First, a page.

Unique holoenzyme dimers of the tetrameric enzyme Escherichia coli methylenetetrahydrofolate reductase: characterization of structural features associated with modulation of the enzyme's function.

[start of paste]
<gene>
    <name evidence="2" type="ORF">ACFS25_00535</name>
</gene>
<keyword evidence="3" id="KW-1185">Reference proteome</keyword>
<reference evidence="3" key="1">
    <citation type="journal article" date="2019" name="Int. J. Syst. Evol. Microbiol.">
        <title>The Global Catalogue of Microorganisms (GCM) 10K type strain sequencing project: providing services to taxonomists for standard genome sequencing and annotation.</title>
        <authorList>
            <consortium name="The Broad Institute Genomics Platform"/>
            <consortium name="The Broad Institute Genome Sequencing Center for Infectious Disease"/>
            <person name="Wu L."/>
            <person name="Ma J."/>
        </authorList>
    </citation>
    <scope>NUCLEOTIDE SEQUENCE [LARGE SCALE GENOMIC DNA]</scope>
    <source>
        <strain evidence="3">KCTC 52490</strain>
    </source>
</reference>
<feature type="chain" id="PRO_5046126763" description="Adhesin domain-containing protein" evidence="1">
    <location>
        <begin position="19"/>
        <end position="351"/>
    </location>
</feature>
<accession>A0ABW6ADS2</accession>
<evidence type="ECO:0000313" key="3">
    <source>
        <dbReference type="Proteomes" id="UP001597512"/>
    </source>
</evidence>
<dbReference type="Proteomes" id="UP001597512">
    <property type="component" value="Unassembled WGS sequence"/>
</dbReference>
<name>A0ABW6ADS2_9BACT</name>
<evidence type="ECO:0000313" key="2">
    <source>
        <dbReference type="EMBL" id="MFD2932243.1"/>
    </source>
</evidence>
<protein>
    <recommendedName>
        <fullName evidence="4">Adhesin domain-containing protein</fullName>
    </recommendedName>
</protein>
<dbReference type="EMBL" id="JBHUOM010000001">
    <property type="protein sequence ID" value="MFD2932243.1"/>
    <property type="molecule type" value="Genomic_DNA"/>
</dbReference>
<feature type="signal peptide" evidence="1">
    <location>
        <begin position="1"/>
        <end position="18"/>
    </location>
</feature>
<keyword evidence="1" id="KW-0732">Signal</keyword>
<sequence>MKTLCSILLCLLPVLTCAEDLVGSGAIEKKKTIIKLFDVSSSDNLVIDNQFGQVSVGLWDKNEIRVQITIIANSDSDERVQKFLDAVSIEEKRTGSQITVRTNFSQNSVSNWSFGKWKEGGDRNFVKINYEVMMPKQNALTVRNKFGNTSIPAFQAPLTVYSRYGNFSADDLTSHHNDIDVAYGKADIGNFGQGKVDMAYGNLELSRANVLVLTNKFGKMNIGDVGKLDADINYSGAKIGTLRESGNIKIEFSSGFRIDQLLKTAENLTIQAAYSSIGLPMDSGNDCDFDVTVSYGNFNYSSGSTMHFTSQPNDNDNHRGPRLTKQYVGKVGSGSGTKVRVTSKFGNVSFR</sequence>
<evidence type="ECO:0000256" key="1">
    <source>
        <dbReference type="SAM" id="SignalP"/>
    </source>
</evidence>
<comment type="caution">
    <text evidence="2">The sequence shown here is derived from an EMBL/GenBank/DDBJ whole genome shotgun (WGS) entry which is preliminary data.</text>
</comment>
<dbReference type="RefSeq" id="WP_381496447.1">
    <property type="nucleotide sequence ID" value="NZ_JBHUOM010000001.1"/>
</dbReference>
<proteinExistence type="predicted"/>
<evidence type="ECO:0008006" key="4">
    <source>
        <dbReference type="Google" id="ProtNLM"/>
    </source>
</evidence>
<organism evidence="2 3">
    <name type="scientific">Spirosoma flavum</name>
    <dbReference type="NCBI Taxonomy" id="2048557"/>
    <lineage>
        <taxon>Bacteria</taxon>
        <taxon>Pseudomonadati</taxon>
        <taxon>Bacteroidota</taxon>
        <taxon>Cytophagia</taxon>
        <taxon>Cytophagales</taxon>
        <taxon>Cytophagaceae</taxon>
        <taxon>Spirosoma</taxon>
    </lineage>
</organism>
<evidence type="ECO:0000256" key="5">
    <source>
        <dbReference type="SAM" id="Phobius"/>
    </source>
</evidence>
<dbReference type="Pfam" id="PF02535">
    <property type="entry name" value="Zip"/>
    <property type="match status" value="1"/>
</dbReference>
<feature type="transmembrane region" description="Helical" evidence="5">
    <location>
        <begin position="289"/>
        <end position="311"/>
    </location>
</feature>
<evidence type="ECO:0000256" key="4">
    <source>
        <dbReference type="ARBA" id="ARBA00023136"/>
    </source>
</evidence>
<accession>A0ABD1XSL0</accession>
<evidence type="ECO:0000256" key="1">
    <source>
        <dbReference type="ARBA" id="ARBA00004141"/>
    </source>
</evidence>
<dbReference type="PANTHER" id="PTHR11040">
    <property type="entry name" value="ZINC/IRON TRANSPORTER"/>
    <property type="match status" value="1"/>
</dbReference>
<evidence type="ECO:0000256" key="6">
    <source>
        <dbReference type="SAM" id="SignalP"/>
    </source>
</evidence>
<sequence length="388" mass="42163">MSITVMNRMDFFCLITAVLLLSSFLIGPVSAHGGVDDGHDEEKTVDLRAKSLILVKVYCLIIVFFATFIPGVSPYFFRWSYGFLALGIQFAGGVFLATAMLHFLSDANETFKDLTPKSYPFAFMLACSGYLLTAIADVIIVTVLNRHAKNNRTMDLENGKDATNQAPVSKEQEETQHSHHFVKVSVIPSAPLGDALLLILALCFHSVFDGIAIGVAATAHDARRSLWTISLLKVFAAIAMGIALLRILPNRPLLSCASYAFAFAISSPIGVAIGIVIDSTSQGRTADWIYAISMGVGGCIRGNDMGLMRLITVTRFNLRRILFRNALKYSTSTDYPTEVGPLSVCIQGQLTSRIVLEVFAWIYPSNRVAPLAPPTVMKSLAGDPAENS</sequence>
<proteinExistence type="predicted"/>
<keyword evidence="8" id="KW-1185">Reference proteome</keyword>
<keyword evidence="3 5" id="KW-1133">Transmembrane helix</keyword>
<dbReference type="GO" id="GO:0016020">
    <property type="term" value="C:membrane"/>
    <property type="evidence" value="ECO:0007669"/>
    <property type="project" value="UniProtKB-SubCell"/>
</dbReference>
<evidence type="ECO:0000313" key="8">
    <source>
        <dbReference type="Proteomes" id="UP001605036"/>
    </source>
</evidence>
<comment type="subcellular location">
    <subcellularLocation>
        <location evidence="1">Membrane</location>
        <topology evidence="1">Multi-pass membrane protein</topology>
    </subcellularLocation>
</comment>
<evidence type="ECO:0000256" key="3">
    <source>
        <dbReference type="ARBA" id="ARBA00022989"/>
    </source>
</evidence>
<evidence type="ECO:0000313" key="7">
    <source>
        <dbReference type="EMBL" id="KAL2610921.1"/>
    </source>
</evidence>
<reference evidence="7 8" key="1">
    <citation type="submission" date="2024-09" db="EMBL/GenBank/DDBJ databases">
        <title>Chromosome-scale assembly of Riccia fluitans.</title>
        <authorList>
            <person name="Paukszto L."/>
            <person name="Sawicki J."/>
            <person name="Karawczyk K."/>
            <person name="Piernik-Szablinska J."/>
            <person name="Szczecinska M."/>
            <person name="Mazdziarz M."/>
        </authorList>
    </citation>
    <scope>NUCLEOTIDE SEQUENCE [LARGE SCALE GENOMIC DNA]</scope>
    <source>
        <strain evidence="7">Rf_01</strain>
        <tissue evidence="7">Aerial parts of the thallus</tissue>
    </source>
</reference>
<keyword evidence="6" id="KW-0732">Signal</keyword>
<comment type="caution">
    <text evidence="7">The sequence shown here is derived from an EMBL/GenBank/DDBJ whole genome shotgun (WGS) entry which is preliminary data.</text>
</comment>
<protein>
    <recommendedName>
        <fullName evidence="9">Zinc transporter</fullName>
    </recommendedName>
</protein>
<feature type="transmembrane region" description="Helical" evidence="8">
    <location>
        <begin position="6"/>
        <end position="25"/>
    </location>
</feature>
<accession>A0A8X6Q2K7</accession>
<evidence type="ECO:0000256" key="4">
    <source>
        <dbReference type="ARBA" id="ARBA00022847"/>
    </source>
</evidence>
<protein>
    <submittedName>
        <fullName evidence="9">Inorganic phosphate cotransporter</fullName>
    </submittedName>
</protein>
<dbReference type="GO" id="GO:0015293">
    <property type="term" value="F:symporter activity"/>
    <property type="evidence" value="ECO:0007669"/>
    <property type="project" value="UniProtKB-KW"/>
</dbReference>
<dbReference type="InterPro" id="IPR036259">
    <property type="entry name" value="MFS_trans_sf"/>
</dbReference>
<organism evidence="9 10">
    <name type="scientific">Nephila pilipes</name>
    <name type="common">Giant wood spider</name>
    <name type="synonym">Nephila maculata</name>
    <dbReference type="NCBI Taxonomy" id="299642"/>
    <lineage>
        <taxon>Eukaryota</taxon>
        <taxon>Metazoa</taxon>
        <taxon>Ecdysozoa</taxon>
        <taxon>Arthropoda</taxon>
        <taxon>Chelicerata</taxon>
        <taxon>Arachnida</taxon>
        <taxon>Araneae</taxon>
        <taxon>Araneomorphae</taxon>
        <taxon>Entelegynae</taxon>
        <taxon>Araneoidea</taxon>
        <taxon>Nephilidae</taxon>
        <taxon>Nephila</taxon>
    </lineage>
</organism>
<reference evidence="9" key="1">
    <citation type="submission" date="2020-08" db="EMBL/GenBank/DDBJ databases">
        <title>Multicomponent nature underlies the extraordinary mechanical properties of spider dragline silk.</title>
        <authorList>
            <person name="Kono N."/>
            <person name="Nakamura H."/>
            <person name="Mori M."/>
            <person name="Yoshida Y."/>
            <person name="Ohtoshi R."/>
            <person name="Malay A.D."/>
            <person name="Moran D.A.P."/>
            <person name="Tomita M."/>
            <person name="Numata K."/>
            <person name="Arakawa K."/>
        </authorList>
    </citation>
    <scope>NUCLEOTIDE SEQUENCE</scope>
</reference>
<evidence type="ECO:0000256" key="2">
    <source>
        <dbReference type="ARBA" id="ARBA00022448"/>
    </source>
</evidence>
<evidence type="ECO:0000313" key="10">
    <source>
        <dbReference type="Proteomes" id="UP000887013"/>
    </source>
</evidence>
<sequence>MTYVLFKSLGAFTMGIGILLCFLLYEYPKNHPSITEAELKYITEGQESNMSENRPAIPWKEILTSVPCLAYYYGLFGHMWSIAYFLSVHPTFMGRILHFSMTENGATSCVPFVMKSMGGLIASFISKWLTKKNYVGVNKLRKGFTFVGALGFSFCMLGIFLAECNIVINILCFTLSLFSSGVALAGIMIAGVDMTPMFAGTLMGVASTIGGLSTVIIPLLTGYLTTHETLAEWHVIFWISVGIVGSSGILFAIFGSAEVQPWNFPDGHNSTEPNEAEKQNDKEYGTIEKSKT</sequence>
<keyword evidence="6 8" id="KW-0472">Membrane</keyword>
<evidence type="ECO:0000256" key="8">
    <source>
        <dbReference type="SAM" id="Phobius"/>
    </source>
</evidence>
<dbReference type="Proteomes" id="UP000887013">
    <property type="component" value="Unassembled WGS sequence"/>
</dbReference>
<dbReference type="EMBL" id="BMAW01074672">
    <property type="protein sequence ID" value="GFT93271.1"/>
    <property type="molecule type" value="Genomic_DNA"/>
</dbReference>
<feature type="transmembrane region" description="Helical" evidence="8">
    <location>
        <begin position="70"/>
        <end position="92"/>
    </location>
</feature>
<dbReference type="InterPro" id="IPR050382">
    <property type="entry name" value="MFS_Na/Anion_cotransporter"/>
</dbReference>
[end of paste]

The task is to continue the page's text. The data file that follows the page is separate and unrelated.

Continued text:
Impaired functioning of methylenetetrahydrofolate reductase (MTHFR) can cause high levels of homocysteine in plasma or hyperhomocysteinemia, which is an independent risk factor for cardiovascular diseases and neural tube defects. We have studied in detail the effect of modulation of hydrophobic and electrostatic interactions of Escherichia coli MTHFR on its structure and function. Alterations in hydrophobic interactions of MTHFR, using urea, lead to dissociation of the native tetramer, resulting in stabilization of enzymatically active holoenzyme dimers followed by unfolding of the holoenzyme dimer to the denatured monomer along with dissociation of FAD from the enzyme. This is the first report of an enzymatically active dimer of E. coli MTHFR and suggests that the dimer rather than tetramer is the smallest functionally active unit of the enzyme. Furthermore, these results also demonstrate that dissociation of the FAD cofactor from the enzyme occurs only on unfolding of the dimer to denatured monomers. Modulation of electrostatic interactions, using NaCl, leads to dissociation of the native enzyme, resulting in stabilization of an enzymatically inactive partially unfolded holoenzyme dimer. Comparative analysis of loss of enzymatic activity and changes in structural features of MTHFR demonstrate a very good correlation between enhanced flexibility of the enzyme-bound FAD and loss of enzymatic activity, suggesting the importance of rigidity of the FAD cofactor in maintenance of the enzymatic activity of MTHFR.